perfect example for that),and the refusal to consider flexibility in
            command decisions spelled doom for many many soldiers on both
            sides....
          • Daniel Giallombardo
            ... individual ... without which a ... States, each ... I can see ... position ... all playing ... problems??? ... already, while ... fact that ... the dark
            Message 5 of 10 , Aug 5, 2000
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              --- In civilwarwest@egroups.com, grabrulee@a... wrote:
              > Ralph,
              > Everything you say is absolutely correct. In the CSA the
              individual
              > States did not pull together to give that "National Feeling"
              without
              which a
              > nation cannot be a nation. The CSA was, in fact, eleven separate
              States, each
              > with its own agenda, leaving Jeff Davis (the only person as far as
              I
              can see
              > who truely believed in the concept of the Confederacy) in the same
              position
              > as a conductor with an orchestra of eleven different instruments
              all
              playing
              > different tunes at the same time- and you think Clinton has
              problems???
              > I was born in London only four years after WWII ended and
              already, while
              > I was growing up, my parents and their friends were bemoaning the
              fact that
              > that "special" feel was being lost that had got Londoners through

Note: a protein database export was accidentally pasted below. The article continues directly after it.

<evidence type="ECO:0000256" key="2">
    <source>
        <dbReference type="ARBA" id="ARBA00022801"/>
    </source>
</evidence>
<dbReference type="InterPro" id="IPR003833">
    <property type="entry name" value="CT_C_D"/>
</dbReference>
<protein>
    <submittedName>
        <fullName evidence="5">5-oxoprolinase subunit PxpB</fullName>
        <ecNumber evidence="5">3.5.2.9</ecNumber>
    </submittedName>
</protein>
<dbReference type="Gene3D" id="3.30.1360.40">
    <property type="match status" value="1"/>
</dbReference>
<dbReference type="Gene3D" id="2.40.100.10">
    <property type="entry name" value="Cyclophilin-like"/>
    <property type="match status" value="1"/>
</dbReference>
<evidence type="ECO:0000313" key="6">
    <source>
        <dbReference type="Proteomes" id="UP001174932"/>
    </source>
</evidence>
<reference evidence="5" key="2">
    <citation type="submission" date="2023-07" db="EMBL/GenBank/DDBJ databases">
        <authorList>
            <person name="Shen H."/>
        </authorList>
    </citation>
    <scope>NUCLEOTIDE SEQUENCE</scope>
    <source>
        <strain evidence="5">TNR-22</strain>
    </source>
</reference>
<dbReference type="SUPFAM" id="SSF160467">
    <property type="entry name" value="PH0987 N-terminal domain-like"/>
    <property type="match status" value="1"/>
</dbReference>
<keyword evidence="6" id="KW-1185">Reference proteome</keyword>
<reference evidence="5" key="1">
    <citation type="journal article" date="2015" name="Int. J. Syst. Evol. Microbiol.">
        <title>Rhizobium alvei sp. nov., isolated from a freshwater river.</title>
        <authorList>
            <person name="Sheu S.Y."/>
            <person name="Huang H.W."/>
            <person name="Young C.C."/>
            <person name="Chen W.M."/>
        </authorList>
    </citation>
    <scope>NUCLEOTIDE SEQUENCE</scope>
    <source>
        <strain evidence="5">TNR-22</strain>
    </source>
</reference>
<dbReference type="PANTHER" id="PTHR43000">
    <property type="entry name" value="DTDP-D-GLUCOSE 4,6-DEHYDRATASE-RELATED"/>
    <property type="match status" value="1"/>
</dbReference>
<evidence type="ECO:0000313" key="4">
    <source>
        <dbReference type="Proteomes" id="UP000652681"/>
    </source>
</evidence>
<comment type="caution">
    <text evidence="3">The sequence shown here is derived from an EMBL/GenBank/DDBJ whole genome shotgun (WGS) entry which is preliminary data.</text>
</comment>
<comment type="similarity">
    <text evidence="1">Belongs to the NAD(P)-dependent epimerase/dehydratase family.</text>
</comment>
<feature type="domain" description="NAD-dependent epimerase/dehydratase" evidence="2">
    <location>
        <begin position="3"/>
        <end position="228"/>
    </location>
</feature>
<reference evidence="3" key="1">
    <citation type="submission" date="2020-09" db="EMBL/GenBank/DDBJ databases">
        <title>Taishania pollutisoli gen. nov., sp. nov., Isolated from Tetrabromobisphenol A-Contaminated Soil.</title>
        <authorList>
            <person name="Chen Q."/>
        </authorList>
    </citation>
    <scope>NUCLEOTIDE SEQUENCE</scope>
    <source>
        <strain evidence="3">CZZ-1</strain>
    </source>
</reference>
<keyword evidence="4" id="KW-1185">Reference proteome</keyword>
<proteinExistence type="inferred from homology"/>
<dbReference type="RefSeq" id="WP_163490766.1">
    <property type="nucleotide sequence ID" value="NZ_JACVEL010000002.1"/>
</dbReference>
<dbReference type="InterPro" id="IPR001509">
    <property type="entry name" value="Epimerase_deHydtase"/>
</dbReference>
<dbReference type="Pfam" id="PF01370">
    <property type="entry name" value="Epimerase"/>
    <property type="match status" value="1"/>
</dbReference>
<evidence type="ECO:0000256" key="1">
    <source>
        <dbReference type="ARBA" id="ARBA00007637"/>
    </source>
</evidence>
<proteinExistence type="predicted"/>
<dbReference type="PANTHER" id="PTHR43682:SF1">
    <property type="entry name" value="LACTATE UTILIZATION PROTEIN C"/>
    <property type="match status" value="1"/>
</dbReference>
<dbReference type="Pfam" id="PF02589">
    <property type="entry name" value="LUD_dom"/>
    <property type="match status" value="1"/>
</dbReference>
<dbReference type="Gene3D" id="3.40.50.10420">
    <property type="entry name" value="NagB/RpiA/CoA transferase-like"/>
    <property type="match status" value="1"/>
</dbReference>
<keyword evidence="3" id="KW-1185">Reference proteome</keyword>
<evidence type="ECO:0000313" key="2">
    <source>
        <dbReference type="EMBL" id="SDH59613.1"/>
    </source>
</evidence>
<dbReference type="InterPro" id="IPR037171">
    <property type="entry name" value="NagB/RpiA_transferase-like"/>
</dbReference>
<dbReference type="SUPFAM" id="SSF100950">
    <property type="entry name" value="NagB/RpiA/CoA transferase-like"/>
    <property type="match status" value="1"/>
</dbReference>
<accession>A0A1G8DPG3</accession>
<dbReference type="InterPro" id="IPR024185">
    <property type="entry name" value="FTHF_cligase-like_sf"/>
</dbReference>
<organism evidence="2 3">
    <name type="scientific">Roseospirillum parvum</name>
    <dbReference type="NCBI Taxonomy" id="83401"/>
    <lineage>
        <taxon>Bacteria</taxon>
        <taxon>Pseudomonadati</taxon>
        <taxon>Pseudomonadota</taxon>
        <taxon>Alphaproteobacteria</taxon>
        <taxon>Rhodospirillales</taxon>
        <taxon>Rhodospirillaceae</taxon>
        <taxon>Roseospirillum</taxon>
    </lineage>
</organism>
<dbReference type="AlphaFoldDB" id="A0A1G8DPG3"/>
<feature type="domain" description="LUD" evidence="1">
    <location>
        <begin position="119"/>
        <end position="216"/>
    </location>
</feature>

the dark
              > days of the blitz, the "doodlebugs" , the V2 rockets, etc. All of
              that
              > generation agree that without that feeling Hilter would have
              acheived his
              > goals.
              > If the CSA as a "nation" could not pull together at a time of
              War, how
              > could they ever have survived Peace? My contention is that they
              were
              their
              > own Doom, even without a war. What would have arisen, however, in
              that case
              > would NOT have been the America we know today and for that you have
              the
              > Western Theatre to thank for bringing about an end to the war when
              it did.
              > If anyone thinks that Mankind ever learns anything, read the
              history of
              > battles such as the two Bull Runs, Gettysburg, etc., of the Eastern
              Front;
              > then read the accounts of the battles fought in France during the
              Great War -
              > recognise any difference? I can't. It was not until some thinking
              generals
              > got to grips with things that WWI ever ended; exactly as happened
              50
              years
              > previously on the Western Front in the WBTS.